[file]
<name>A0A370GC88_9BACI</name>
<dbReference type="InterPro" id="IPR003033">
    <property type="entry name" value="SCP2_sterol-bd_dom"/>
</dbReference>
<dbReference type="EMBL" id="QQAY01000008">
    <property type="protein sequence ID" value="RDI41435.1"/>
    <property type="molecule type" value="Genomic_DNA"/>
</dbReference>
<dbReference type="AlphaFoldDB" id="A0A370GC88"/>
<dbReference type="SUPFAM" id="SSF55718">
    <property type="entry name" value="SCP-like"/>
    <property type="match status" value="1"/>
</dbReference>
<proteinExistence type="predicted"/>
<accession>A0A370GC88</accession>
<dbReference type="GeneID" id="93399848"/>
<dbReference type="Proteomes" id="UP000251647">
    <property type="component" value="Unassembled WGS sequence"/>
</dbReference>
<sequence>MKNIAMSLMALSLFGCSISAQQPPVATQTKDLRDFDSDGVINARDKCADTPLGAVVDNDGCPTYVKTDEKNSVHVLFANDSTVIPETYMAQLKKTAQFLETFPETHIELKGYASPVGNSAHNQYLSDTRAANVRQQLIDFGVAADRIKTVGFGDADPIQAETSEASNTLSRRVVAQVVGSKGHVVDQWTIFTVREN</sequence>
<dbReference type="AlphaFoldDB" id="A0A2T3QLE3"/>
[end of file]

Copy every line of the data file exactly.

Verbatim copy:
<name>A0A370GC88_9BACI</name>
<dbReference type="InterPro" id="IPR003033">
    <property type="entry name" value="SCP2_sterol-bd_dom"/>
</dbReference>
<dbReference type="EMBL" id="QQAY01000008">
    <property type="protein sequence ID" value="RDI41435.1"/>
    <property type="molecule type" value="Genomic_DNA"/>
</dbReference>
<dbReference type="AlphaFoldDB" id="A0A370GC88"/>
<dbReference type="SUPFAM" id="SSF55718">
    <property type="entry name" value="SCP-like"/>
    <property type="match status" value="1"/>
</dbReference>
<proteinExistence type="predicted"/>
<accession>A0A370GC88</accession>
<dbReference type="GeneID" id="93399848"/>
<dbReference type="Proteomes" id="UP000251647">
    <property type="component" value="Unassembled WGS sequence"/>
</dbReference>
<sequence>MKNIAMSLMALSLFGCSISAQQPPVATQTKDLRDFDSDGVINARDKCADTPLGAVVDNDGCPTYVKTDEKNSVHVLFANDSTVIPETYMAQLKKTAQFLETFPETHIELKGYASPVGNSAHNQYLSDTRAANVRQQLIDFGVAADRIKTVGFGDADPIQAETSEASNTLSRRVVAQVVGSKGHVVDQWTIFTVREN</sequence>
<dbReference type="AlphaFoldDB" id="A0A2T3QLE3"/>